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Packers Sanitation Services Inc. has appointed a new CEO amid fallout from a Labor Department investigation that found more than 100 children illegally working dangerous jobs for PSSI cleaning slaughterhouses in 13 locations across eight states.
The new CEO, Tim Mulhere, will take over at the end of April for retiring CEO Dan Taft, according to a company news release.
PSSI has also been the subject of investigative stories by NBC News, including one that revealed the company had hired the same minor twice.
The company, owned by the Blackstone private-equity firm, said it is also launching a new $10 million fund to “enhance the well-being of children in the communities we serve and helping reduce the prevalence of the rising problem of underage workers.” The company said the fund will aid “direct community services in legal aid, education, poverty reduction, and health services.”
The company has denied knowingly hiring child labor and said in the past the only way that a minor could have been employed was through rogue attempts to use fake identification. According to PSSI, it “has a zero-tolerance policy against employing anyone under the age of 18, and fully shares the DOL’s objective of ensuring full compliance at all locations.”
But on Wednesday the company wrote in a statement, “Regardless of the reason [the violations] occurred, however, it is our responsibility to fix the problem.”
The company said it’s also beefing up internal training on age verification and hiring outside consultants who are former officials at Customs and Border Protection and the Labor Department.
The new CEO, Mulhere, said: “I am pleased to take on this new position as CEO of PSSI. The company and its devoted employees play a mission-critical role together with its valued customers protecting the health and safety of our nation’s food supply chain. Our focus as a team moving forward will be on continuing to invest in the highest standards possible for safety, compliance, and world-class service.”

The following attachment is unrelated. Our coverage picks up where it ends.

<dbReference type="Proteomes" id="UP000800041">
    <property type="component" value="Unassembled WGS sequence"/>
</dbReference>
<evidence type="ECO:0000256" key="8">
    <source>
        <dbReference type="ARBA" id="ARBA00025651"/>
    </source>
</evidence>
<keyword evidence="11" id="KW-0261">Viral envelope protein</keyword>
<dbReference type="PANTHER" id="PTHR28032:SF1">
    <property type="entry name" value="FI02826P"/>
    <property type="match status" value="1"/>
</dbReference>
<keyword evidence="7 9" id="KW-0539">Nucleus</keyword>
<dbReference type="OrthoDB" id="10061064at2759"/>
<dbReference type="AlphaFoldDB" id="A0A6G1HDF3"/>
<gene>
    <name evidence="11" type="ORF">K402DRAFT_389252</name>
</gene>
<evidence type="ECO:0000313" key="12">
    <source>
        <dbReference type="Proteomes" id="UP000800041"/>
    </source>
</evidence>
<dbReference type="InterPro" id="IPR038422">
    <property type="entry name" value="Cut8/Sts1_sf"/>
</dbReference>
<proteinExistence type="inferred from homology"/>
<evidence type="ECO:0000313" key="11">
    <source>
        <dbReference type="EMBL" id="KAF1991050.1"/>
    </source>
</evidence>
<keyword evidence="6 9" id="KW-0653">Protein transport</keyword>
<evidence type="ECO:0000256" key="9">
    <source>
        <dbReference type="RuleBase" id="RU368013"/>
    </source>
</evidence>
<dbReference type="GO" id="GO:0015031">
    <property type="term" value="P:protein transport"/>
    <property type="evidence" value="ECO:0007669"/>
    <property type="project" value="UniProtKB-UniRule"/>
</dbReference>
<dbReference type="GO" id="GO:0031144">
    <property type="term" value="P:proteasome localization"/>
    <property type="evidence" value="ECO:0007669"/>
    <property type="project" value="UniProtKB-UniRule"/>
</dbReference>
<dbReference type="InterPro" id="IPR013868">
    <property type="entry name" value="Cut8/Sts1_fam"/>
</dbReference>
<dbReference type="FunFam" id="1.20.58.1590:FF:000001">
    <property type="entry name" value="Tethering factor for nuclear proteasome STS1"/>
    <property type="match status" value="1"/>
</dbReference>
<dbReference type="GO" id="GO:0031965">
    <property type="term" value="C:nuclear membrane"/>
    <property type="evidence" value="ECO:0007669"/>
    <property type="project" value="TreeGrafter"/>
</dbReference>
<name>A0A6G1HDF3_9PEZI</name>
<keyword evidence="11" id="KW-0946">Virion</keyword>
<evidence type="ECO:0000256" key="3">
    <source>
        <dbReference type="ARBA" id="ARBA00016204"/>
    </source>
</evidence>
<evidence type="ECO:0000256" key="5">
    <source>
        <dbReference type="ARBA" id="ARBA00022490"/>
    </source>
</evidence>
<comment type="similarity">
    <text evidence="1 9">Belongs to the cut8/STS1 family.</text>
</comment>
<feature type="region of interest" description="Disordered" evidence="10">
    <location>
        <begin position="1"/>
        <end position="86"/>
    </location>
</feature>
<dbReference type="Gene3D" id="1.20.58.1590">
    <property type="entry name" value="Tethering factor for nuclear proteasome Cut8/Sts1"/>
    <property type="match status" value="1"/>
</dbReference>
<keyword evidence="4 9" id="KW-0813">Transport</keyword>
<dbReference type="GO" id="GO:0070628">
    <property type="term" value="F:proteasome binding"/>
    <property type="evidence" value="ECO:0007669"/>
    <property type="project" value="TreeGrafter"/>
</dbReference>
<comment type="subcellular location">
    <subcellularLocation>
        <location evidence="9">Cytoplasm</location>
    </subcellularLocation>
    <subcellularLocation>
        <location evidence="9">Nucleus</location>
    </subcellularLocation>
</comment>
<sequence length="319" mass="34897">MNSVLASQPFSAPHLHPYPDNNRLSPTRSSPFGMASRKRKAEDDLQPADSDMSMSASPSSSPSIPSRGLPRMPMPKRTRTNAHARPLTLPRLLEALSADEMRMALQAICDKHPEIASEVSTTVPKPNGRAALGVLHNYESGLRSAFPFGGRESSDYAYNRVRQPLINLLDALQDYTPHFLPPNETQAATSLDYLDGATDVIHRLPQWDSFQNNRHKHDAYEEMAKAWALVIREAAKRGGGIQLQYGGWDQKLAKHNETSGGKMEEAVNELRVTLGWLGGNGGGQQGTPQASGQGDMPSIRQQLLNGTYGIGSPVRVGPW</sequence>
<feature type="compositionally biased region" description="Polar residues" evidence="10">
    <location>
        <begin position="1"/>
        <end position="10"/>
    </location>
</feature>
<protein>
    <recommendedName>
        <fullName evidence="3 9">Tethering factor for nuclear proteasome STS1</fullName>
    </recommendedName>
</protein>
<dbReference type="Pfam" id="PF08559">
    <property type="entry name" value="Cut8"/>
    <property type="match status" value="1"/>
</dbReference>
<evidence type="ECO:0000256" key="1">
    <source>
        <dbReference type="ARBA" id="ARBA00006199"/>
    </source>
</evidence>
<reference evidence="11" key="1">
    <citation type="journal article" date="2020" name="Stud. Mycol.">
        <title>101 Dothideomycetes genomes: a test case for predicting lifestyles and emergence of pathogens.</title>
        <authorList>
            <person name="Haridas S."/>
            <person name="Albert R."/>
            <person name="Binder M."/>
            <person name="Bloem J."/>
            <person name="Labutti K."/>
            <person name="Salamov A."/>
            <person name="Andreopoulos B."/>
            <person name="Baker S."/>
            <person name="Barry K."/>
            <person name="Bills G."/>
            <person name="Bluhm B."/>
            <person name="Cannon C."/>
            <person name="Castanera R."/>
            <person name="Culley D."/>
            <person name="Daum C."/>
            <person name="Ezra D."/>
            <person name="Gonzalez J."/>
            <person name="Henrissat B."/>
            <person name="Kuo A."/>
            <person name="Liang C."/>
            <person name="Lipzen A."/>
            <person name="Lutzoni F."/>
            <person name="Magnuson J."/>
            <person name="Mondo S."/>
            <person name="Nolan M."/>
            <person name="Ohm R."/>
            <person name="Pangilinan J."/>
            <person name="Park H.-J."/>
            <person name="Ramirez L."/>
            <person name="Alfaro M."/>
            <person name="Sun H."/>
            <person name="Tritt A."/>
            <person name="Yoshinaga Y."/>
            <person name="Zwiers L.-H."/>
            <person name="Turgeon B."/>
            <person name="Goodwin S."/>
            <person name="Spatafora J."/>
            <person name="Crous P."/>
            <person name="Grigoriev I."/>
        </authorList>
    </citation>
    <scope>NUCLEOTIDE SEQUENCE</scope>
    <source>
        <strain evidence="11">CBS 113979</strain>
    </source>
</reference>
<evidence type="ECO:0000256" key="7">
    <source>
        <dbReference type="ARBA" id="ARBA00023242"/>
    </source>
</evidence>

NBC News previously reported that the Department of Homeland Security has been investigating whether or not a human smuggling scheme brought migrant children to work in multiple slaughterhouses for multiple companies across multiple states, according to two U.S. officials familiar with the investigation.
At the heart of the investigation is determining how Central American children, some as young as 13, wound up working dangerous jobs that are legal only for American adults by presenting identification stolen from U.S. citizens, the officials said.
So far the DHS investigation is focused on smugglers who may have provided the children with false identities and possibly led them to dangerous jobs. The companies themselves are not targets of the investigation, the officials said.
The Labor Department investigation into PSSI and NBC News coverage has also sparked inquiries from the New York state comptroller and two Senate queries.
Advocates who have helped the children who worked at PSSI told NBC News the children are unmistakably minors and small in stature as well as very vulnerable.
Audrey Lutz, formerly with the Multicultural Coalition in Grand Island, Nebraska, told NBC News earlier this year, “There is a large number of unaccompanied minors in our state with very little resources, and without public, private or philanthropic resources these kids go off the radar and become very, very vulnerable to things like trafficking.”
Laura Strickler is a senior investigative producer and reporter for NBC News. She is based in Washington.
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